But that lip has a secret purpose that many anglers don’t know about: it forces the crankbait into a head-down posture, shielding the hooks with the lip and the body and cutting down on otherwise inevitable snags.
That’s just as true for lipless crankbaits like the legendary Rat-L-Trap. That long curve along the nose does the same thing, forcing the lure’s head down and causing it to dive while protecting the hooks from snags.
You can see differences in lip design as well as body shape.
Lip shape - or its absence - can affect how deep a crankbait dives, just as lip size has a huge effect on depth.
But one often overlooked aspect of lip shape is how it affects deflection when you run your lure into a branch, log, or rock - and there definitely is a difference.
Which action is better depends on what’s working at the time, so it’s best to keep both in your tackle box and try different styles until you find what the bass are taking that day.
Crankbait designers have a few tricks up their sleeves, beyond tweaking lip shape and size, and one of them is to alter the shape of the sides of the lure.
Flatter-sided crankbaits have a tighter wiggle, generally increasing vibration and sound. Pros Like VanDam swear by them in colder water, running them as soon as they can get a boat on the water.
Strike King’s KVD 1.5 Flat Side almost writhes as it wiggles and is an ideal choice for cold water.
By contrast, rounded sides on a crankbait create a looser, wobbling action that can be a better choice when the pressure is dialed up in tournament season or when the water temp is high.
From SPRO’s Little John 50 Crankbait that cruises along at about 5 feet, to deep divers like Strike King’s Pro-Model 6XD, to medium depth “dive-to” crankbaits like Rapala’s DT (Dives-To) Series 6 and 10, you need an arsenal of crankbaits on hand to help you cover every possible depth.
Now, it doesn’t take a rocket scientist to tell you that when the bass are holding shallow or actively feeding on baitfish at the surface that a shallow-runner is the best bet.
I’m not going to insult your intelligence.
Instead, let’s talk about two other aspects of depth: the arc of descent and ascent and how you can affect depth with your rod.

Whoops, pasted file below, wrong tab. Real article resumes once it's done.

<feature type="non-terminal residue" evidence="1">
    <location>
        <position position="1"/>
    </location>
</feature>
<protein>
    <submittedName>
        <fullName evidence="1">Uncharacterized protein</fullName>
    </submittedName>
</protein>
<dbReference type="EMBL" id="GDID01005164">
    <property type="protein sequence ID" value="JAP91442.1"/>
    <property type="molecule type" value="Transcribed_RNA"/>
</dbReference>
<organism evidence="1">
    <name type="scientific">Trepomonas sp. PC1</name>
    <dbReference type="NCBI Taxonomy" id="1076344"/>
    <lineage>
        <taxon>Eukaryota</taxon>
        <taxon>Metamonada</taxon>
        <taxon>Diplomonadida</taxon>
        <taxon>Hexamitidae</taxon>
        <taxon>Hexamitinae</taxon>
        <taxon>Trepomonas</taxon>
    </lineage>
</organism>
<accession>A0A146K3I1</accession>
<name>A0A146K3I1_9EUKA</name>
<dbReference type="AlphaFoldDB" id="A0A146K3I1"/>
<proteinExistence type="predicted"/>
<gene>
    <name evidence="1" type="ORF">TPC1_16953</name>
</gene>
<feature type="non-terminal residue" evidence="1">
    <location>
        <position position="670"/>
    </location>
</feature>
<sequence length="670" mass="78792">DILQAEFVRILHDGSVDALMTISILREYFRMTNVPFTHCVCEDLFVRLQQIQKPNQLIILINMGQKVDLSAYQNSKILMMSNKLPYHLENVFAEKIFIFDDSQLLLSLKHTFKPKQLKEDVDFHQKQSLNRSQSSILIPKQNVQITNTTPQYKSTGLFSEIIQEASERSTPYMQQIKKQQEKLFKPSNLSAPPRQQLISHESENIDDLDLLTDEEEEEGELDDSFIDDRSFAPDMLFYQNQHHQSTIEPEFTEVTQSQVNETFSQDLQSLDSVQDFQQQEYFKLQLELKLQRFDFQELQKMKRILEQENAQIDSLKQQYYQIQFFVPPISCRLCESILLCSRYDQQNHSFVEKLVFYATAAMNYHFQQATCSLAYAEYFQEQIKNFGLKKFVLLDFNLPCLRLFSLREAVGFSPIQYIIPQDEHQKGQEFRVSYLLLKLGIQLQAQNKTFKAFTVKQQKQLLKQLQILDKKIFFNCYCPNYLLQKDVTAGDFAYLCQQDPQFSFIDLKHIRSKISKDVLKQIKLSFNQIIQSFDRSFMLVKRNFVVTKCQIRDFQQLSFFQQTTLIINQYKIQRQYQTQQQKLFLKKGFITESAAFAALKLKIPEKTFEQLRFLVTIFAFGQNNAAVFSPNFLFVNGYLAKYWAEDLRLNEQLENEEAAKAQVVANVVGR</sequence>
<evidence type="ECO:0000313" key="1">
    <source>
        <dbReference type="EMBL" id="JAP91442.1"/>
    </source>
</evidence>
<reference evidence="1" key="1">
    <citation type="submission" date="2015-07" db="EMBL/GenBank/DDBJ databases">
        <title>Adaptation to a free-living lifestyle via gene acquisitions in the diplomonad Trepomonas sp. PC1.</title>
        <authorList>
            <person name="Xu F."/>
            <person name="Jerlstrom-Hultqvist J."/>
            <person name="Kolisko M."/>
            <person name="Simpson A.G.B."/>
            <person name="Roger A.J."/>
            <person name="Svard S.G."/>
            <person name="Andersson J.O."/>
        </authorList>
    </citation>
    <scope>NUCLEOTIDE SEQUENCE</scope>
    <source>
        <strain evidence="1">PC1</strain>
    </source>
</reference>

First off, when you cast a crankbait and it hits the water, you’ll start your retrieve. Let’s say that’s a deep diver that’ll run down to 20 feet or so.
It won’t magically start running that at that depth, and it’ll take time to work its way down, diving to that depth over time. Lots of anglers are obsessed with line choice because they believe the right pick will help that crankbait get lower, faster. But the truth is the actual, measured differences are minuscule.
It’s going to take at least a few cranks to really get your crankbait running, and it’ll take a few more to get it headed deep. And toward the end of your retrieve, the opposite happens: the crankbait rises, despite the lip, because of the angle of the line.
That’s true of every crankbait you can buy: each one will make a dive, hit its stride, and rise again toward the end of the retrieve.
And you can use that to your advantage, working more of the water column by pausing - essentially restarting the dive a bit - or working the contour of a lake from shallow to deep to shallow again.
Second, you can vary how deep your crankbait runs by raising or lowering the tip of your rod. Now, that’s only going to have an effect of a foot or two, but sometimes a foot or two is all you need.
Color and Pattern
For clear water, the best choices are almost always natural hues and patterns that match the hatch.
Know what the bass are feeding on that time of year, and throw crankbaits that mimic those prey items. For instance, pre-spawn females, looking to fatten up and ingest mineral-rich prey, will often target crawfish, and red and orange can be hot colors.
The Rapala DT (Dives-To) Series 6 and 10 in “Red Crawdad” can be a real killer pre-spawn.
When the bass are feeding actively on minnows, immature bluegill, or shad, select a crankbait to match.
The Strike King KVD 1.5 Flat Side is a great pick in “Sexy Ghost Minnow” when bait fish are on the menu.
But in stained water and other low-visibility situations, brighter colors are a better bet. Look for bright yellows, reds, metallics, and some flash.
SPRO’s Little John 50 Crankbait in bright colors is murder when the water’s muddy, stained, or murky.
Many of you reading this probably know how to fish a Texas-rigged worm, and you know that your rod needs to be incredibly sensitive at the tip and have a powerful backbone. You need that sensitivity to feel every motion of your worm and to detect the sometimes gently “suck” of a bass inhaling your Senko.